The Trump White House issued a statement warning it will “respond swiftly and decisively” to any such attacks that render injury to Americans or damage to US facilities. The statement by the White House press secretary raised bold accusations against Iran of not preventing recent attacks targeting the US Consulate in Basra and the American Embassy compound in Baghdad.

A view of the Arab League headquarters during a meeting in Cairo on November 19, 2017. (AFP)

 

“Iran did not act to stop these attacks by its proxies in Iraq, which it has supported with funding, training, and weapons,” the statement reads.

“The United States will hold the regime in Tehran accountable for any attack that results in injury to our personnel or damage to United States Government facilities. America will respond swiftly and decisively in defense of American lives,” the statement adds.

On Thursday, French Foreign Minister Jean-Yves Le Drian went a step further by emphasizing on Iraq’s sovereignty, and expressing grave concerns about Tehran’s missile program development and the transfer of these weapons across the region.

To add insult to injury and despite the Iranian regime’s claims of being able to confront US sanctions, the regime’s OPEC envoy is heard complaining over how Saudi Arabia and Russia are increasing their oil production.

This will eventually balance the oil market and make up for the loss of Iranian oil following the November 4 sanctions Washington has in schedule for Tehran. More insulting is how Russia is treating the Iranian regime even after Tehran’s rulers literally sold-out the Caspian Sea to Moscow.

Final thoughts

The status quo is quite telling about the Iranian regime’s isolation and impasse in the Middle East, and across the globe. This, coupled with nationwide protests and a social unrest inside Iran, provides a very expressive canvas of Tehran’s current balance of power.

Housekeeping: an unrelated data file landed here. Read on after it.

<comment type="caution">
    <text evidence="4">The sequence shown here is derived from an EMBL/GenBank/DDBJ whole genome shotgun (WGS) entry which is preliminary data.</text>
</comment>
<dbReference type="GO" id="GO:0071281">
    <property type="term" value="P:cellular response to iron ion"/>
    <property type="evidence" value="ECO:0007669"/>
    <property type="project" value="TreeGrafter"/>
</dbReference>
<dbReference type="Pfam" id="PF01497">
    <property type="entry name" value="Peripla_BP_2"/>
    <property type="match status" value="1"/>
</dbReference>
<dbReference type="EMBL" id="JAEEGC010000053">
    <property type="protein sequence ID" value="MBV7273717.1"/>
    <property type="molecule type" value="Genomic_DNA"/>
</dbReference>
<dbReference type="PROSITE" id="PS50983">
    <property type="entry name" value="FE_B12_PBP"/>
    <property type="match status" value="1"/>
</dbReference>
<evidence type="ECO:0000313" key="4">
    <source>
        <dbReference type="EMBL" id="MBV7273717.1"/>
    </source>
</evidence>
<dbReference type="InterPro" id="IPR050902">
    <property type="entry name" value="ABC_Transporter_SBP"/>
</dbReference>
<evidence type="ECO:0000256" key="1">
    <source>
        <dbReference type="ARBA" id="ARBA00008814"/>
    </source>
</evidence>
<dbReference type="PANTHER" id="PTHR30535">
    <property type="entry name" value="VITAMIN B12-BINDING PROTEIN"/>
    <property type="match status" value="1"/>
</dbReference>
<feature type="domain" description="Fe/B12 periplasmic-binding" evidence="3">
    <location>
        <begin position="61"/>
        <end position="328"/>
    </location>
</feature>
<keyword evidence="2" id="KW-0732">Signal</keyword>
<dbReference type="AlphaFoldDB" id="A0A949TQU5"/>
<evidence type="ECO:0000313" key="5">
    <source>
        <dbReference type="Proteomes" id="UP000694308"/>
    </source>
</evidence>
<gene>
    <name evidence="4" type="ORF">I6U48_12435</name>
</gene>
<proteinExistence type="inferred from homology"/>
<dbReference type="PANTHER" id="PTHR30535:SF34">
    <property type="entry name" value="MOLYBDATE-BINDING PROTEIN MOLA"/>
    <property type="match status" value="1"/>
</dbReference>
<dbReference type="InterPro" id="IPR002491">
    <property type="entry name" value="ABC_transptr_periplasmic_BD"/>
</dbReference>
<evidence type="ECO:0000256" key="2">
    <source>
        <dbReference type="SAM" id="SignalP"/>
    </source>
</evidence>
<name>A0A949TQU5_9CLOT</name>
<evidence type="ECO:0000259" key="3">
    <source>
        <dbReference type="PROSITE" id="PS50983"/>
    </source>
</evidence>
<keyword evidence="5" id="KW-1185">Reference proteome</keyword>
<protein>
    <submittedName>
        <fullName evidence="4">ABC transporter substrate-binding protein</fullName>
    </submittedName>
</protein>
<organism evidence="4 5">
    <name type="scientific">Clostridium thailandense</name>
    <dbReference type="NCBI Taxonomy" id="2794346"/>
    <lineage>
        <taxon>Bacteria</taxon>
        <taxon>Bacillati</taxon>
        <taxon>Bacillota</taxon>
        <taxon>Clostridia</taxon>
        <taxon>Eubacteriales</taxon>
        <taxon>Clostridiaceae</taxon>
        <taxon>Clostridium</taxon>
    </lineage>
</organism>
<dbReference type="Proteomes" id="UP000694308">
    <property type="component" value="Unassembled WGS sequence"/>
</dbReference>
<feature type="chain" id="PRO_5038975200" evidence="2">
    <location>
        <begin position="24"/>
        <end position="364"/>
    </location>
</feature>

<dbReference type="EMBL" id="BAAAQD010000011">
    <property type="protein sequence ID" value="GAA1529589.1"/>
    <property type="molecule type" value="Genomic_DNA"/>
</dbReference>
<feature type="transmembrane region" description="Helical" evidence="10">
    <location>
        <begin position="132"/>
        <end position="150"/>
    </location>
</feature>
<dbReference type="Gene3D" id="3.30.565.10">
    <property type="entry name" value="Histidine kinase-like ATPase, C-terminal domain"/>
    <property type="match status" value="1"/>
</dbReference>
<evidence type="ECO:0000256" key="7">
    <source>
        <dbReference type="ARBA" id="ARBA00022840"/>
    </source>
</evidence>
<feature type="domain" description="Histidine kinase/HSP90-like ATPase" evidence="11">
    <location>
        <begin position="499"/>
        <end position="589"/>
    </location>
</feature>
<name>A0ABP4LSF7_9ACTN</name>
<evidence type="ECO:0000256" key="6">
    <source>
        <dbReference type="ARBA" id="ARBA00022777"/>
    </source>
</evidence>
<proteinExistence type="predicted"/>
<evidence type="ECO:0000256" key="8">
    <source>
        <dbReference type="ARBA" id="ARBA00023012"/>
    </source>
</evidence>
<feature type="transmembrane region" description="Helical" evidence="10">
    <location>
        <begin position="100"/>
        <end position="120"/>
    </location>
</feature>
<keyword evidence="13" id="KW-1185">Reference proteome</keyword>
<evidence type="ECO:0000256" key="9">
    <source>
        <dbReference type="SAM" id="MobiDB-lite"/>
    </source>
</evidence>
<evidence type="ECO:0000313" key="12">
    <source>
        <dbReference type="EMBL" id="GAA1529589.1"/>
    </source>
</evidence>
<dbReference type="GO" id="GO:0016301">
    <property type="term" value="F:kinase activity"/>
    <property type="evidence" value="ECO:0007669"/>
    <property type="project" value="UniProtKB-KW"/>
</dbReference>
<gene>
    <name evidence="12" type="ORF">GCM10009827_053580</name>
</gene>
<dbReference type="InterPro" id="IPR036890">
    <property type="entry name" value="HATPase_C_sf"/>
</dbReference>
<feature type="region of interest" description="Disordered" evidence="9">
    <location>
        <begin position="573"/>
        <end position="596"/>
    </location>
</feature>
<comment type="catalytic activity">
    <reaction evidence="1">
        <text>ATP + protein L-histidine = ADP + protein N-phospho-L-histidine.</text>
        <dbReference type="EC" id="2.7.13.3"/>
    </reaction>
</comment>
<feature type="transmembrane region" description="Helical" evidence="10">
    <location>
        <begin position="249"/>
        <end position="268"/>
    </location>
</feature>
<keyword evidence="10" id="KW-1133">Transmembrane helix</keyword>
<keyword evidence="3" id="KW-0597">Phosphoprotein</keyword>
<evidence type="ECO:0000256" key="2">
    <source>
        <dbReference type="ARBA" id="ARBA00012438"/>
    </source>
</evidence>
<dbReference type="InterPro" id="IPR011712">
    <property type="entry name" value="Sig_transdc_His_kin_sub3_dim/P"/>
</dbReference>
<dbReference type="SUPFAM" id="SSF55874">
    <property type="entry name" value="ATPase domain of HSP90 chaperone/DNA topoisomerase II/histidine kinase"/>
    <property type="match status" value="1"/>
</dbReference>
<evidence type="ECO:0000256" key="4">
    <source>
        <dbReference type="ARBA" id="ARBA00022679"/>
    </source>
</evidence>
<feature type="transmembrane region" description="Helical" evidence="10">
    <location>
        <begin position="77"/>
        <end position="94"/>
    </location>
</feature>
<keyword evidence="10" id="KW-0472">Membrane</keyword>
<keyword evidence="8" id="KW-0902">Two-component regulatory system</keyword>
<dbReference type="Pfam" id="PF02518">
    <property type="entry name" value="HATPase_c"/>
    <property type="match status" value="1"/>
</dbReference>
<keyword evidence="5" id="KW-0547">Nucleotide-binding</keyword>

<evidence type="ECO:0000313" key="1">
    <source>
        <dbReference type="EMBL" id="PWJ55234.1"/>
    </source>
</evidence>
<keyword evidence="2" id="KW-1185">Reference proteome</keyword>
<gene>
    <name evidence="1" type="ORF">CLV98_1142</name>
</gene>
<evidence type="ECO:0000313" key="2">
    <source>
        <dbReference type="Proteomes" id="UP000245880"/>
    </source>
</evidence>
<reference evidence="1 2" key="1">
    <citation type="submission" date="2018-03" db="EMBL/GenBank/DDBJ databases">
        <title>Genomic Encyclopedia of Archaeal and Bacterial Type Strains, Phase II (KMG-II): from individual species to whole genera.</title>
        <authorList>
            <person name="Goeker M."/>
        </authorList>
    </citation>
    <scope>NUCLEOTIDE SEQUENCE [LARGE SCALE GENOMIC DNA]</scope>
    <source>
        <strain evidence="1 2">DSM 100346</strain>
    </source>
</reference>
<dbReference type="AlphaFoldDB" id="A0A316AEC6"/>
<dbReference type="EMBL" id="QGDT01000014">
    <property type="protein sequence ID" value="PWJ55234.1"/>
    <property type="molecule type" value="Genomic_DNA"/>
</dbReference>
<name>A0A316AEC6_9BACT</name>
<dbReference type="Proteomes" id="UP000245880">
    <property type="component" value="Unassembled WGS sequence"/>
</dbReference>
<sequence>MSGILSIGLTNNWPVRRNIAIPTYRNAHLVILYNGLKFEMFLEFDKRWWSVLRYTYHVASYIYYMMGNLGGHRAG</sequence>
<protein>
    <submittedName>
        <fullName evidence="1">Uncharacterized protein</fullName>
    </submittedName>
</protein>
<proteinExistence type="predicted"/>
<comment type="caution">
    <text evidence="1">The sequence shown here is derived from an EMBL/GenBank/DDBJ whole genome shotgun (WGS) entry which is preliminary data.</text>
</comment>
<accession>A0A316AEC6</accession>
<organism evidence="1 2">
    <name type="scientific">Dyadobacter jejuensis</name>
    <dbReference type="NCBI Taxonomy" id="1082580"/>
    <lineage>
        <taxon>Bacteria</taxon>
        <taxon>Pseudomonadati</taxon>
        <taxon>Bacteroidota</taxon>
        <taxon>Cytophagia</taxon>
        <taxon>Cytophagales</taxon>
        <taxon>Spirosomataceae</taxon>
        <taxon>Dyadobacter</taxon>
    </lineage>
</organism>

Recent remarks by Hossein Alaei, former Revolutionary Guards chief of staff, refers to the Iranian regime’s challenging times.
“Today’s political and economic circumstances in Iran are inappropriate… the people are angry and the state must make important decisions,” he explained.

It goes without saying that the Iranian regime’s domestic crises, facing a powder keg society seeking to bring an end to the clerics’ rule, are of the utmost priority for those on the throne in Tehran.

As a result, regional and global isolation should evolve into the international community as a whole standing shoulder to shoulder with the Iranian people’s struggle for freedom and democracy.

ANALYSIS: The reasoning behind Iran’s recent nuclear, military measures

Al Arabiya

The Iranian regime has recently moved up its fall military exercises, due to the re-imposition of US sanctions as they say, and test fired a short-range ballistic missile. This launching comes after a pause of more than a year.

On Monday, Iranian Supreme Leader Ali Khamenei placed what may be a nail in the coffin for any possible negotiations between his regime and the Trump administration.

Parallel to this, while making much lesser noise in the media, is the second return of ten batches of 20 percent enriched uranium that Iran sent to Russia under the 2015 nuclear accord. Iran claims this highly sensitive nuclear material is needed to fuel Tehran’s Research Reactor and threatens to restart the 20 percent uranium enrichment cycle if the deal goes south.